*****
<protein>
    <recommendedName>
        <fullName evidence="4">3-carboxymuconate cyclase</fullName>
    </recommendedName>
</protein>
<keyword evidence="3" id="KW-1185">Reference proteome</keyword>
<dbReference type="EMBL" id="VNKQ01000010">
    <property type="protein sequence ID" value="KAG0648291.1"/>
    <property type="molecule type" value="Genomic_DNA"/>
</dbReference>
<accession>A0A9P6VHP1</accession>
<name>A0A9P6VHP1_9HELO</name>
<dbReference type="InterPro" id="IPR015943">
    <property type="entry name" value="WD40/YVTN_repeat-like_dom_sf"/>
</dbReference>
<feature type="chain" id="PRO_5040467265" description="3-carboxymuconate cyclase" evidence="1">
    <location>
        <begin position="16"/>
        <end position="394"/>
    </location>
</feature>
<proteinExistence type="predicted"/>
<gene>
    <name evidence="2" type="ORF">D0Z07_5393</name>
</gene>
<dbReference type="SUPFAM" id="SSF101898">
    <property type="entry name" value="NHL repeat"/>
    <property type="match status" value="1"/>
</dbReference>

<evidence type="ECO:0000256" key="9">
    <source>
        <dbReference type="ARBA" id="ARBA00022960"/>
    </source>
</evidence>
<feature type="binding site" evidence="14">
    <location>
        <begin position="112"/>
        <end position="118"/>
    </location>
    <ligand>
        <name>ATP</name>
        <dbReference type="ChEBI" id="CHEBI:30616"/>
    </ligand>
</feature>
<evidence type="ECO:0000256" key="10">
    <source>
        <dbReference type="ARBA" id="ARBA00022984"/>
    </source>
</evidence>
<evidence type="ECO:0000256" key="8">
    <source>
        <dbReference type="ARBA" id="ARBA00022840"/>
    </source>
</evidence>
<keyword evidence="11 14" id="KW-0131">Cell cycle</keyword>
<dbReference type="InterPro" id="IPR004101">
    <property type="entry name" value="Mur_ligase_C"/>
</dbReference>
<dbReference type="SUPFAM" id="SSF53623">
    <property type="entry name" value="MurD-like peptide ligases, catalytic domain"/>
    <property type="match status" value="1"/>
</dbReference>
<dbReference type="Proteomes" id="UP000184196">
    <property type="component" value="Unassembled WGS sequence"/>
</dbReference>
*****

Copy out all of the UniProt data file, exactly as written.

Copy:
<protein>
    <recommendedName>
        <fullName evidence="4">3-carboxymuconate cyclase</fullName>
    </recommendedName>
</protein>
<keyword evidence="3" id="KW-1185">Reference proteome</keyword>
<dbReference type="EMBL" id="VNKQ01000010">
    <property type="protein sequence ID" value="KAG0648291.1"/>
    <property type="molecule type" value="Genomic_DNA"/>
</dbReference>
<accession>A0A9P6VHP1</accession>
<name>A0A9P6VHP1_9HELO</name>
<dbReference type="InterPro" id="IPR015943">
    <property type="entry name" value="WD40/YVTN_repeat-like_dom_sf"/>
</dbReference>
<feature type="chain" id="PRO_5040467265" description="3-carboxymuconate cyclase" evidence="1">
    <location>
        <begin position="16"/>
        <end position="394"/>
    </location>
</feature>
<proteinExistence type="predicted"/>
<gene>
    <name evidence="2" type="ORF">D0Z07_5393</name>
</gene>
<dbReference type="SUPFAM" id="SSF101898">
    <property type="entry name" value="NHL repeat"/>
    <property type="match status" value="1"/>
</dbReference>

<evidence type="ECO:0000256" key="9">
    <source>
        <dbReference type="ARBA" id="ARBA00022960"/>
    </source>
</evidence>
<feature type="binding site" evidence="14">
    <location>
        <begin position="112"/>
        <end position="118"/>
    </location>
    <ligand>
        <name>ATP</name>
        <dbReference type="ChEBI" id="CHEBI:30616"/>
    </ligand>
</feature>
<evidence type="ECO:0000256" key="10">
    <source>
        <dbReference type="ARBA" id="ARBA00022984"/>
    </source>
</evidence>
<evidence type="ECO:0000256" key="8">
    <source>
        <dbReference type="ARBA" id="ARBA00022840"/>
    </source>
</evidence>
<keyword evidence="11 14" id="KW-0131">Cell cycle</keyword>
<dbReference type="InterPro" id="IPR004101">
    <property type="entry name" value="Mur_ligase_C"/>
</dbReference>
<dbReference type="SUPFAM" id="SSF53623">
    <property type="entry name" value="MurD-like peptide ligases, catalytic domain"/>
    <property type="match status" value="1"/>
</dbReference>
<dbReference type="Proteomes" id="UP000184196">
    <property type="component" value="Unassembled WGS sequence"/>
</dbReference>